EMC announces VMware IPO

EMC announced that it plans to spin out approximately 10% of its share of VMware in an initial public offering (IPO) that should close this summer.

EMC plans to sell approximately 10% of VMware in an initial public offering (IPO) of shares of new VMware stock, retaining ownership of the remainder of the company.

Speaking from VMware's headquarters in Palo Alto, Calif., Joe Tucci, EMC Chairman and CEO, said that "VMware's growth has been phenomenal," and that the IPO move was an attempt to "expose this value to EMC shareholders."

EMC purchased VMware in 2004 for $625 million. VMware reported revenues of $709 million in $2006, with Q4 revenue jumping 101% year-over-year. VMware is currently on a $900 million run rate.

Analysts, shareholders and journalists have called for EMC to divest from VMware, under the pretense that VMware's earnings growth was being squandered by EMC's moribund stock value.

In a research note, Bill Shope, analyst with J.P. Morgan, wrote: "EMC's stock has not seemed to benefit from [VMware's growth] at all. Indeed, looking at EMC's market capitalization from 2004 to the third quarter of 2006, we can see that our estimated value for VMware has increased from 2% of the total to 13% in 2006, yet EMC's stock price fell 10% over the same time period."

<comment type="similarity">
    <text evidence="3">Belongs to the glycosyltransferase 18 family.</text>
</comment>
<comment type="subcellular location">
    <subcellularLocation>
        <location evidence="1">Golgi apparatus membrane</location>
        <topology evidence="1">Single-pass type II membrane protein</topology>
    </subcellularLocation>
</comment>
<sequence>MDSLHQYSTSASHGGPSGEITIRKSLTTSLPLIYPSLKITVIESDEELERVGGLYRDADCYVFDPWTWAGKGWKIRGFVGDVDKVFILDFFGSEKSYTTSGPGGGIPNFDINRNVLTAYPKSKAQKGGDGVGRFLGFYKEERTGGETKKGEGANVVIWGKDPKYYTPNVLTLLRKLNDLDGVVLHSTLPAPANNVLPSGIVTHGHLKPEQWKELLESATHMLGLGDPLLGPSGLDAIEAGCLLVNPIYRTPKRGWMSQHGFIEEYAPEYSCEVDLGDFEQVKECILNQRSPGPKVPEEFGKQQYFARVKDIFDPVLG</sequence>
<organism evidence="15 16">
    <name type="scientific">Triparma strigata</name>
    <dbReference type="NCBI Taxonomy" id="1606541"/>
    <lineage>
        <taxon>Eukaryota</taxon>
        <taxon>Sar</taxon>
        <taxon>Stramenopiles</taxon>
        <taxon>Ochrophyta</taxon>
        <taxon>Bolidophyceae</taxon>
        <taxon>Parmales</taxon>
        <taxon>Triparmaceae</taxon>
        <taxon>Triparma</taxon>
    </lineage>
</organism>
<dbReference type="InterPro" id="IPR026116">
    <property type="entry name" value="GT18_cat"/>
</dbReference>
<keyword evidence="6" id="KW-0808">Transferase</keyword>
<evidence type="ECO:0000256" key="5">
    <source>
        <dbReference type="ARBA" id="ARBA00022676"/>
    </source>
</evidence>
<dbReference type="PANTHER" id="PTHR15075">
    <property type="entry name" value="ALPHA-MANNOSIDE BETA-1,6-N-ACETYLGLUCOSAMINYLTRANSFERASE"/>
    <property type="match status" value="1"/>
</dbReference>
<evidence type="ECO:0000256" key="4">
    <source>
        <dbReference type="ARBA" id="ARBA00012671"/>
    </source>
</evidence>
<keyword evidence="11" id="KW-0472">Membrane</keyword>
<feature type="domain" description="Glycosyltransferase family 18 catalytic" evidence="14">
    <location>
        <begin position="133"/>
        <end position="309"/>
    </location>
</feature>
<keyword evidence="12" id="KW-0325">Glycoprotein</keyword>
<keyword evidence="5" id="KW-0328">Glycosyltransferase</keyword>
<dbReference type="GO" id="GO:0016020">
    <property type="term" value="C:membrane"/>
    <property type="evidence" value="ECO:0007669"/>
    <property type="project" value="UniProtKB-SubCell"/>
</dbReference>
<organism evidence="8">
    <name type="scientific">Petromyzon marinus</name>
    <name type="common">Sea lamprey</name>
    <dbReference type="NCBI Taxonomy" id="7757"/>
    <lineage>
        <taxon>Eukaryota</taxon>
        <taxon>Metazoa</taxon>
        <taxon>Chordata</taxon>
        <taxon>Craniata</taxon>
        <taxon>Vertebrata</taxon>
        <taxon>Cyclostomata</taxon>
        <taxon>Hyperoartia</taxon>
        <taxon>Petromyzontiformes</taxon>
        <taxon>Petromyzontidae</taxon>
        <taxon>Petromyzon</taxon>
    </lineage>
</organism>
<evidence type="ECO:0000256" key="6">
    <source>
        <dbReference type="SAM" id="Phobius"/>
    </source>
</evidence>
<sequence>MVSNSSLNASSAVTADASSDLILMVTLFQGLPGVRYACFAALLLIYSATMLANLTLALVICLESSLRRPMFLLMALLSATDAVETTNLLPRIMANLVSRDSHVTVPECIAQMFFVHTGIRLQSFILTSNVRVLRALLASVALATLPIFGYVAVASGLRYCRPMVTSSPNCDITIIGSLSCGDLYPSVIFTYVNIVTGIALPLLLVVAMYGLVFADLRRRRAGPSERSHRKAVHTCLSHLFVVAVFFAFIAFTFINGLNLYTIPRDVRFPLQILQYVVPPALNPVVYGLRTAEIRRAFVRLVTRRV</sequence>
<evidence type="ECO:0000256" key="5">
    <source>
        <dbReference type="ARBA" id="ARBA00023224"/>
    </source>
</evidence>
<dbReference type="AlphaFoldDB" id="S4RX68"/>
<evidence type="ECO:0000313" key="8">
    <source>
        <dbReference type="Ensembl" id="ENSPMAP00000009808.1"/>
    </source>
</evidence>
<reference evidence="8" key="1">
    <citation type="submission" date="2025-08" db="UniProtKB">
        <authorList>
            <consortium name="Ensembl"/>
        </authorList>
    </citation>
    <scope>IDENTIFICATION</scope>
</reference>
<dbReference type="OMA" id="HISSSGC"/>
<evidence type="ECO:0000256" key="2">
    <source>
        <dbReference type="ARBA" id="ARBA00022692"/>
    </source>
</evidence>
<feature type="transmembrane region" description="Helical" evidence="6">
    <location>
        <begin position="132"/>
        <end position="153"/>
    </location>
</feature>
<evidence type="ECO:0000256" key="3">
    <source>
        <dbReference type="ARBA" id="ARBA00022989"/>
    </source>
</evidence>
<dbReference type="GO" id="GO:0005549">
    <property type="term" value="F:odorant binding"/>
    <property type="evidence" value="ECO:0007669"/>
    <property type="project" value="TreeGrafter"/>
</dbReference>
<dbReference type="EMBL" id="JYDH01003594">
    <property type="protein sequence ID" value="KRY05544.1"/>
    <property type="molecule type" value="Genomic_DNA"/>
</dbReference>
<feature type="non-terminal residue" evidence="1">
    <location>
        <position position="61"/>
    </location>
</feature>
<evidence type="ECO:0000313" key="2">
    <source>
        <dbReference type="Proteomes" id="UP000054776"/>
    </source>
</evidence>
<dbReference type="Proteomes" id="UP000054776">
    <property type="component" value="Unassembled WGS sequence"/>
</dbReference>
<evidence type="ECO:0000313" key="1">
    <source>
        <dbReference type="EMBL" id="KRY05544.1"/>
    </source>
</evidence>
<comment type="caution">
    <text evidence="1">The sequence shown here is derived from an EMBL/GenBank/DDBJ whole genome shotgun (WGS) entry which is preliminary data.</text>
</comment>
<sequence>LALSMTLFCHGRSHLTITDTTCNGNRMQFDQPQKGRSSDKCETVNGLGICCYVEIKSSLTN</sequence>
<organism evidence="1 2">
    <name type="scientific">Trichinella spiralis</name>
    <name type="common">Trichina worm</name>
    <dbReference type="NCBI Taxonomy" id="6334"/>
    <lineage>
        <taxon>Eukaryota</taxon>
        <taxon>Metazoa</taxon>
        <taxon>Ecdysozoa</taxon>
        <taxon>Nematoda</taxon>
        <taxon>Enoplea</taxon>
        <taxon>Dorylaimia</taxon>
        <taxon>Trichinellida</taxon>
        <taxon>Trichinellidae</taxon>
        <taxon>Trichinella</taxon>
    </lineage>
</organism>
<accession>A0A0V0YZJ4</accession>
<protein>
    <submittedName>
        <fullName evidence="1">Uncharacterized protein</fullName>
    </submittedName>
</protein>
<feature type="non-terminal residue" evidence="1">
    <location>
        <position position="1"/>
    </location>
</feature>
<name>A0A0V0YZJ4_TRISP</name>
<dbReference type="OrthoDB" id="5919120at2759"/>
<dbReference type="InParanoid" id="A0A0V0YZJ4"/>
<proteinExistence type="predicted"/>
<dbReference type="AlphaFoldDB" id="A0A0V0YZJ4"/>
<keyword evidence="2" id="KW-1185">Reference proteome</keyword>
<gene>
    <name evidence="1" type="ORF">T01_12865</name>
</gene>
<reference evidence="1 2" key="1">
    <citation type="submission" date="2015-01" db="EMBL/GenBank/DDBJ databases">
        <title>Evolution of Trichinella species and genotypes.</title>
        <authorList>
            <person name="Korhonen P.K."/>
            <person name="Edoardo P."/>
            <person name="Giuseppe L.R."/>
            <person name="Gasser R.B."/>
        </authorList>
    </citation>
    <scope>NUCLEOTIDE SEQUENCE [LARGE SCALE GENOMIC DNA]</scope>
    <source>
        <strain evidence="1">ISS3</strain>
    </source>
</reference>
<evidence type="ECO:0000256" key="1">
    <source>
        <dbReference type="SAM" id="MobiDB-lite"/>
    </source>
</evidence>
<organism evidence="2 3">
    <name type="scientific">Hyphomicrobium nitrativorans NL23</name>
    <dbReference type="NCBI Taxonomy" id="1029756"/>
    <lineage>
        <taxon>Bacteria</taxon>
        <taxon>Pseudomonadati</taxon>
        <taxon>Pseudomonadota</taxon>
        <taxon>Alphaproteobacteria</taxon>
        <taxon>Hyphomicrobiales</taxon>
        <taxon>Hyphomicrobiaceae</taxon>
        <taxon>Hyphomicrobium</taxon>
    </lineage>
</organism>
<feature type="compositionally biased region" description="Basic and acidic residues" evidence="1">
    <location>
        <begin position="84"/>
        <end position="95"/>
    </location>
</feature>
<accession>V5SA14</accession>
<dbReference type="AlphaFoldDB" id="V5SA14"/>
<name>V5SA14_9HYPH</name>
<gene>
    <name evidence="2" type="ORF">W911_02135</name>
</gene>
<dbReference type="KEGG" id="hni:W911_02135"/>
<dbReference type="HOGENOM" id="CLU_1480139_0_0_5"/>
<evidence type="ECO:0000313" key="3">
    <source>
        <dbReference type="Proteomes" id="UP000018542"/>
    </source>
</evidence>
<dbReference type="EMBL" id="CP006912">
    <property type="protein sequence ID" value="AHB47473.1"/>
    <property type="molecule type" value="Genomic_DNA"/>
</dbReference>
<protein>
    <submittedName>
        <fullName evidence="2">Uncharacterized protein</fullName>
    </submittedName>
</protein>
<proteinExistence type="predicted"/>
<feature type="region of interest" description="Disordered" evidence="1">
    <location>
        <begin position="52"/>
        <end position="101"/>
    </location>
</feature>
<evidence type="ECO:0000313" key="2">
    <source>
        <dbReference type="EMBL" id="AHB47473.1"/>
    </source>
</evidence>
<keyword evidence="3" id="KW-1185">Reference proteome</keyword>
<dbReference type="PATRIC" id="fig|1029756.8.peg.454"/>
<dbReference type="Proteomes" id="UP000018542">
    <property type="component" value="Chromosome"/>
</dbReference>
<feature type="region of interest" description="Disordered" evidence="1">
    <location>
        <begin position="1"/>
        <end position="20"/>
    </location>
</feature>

Tucci cited other reasons to spin out a part of VMware: VMware's ability to recruit and retain employees, and to strengthen VMware's open platform strategy.

VMware CEO Diane Greene said that an IPO was "a powerful way to accelerate our vision of pervasive virtual infrastructure."

In fact, virtualization is already well on its way. Citing third-party research, Greene noted that in 2006, 10% of x86 server workloads ran on VMware already, and VMware was used by over 20,000 customers worldwide to reduce server space, reduce power and cooling costs, enable better disaster recovery and business continuity practices, manage desktops and generally "create a more flexible IT environment."

VMware's growth prospects remain extremely strong. The emerging discipline of desktop virtualization opportunity, for instance, "could be bigger that the server virtualization opportunity," Greene said, because of its manageability, for one, but also for reasons as "far flung as avian flu preparedness."

EMC will file an S-1 statement with the SEC this March detailing VMware's finances.

Let us know what you think about the story; e-mail: Alex Barrett, News Director

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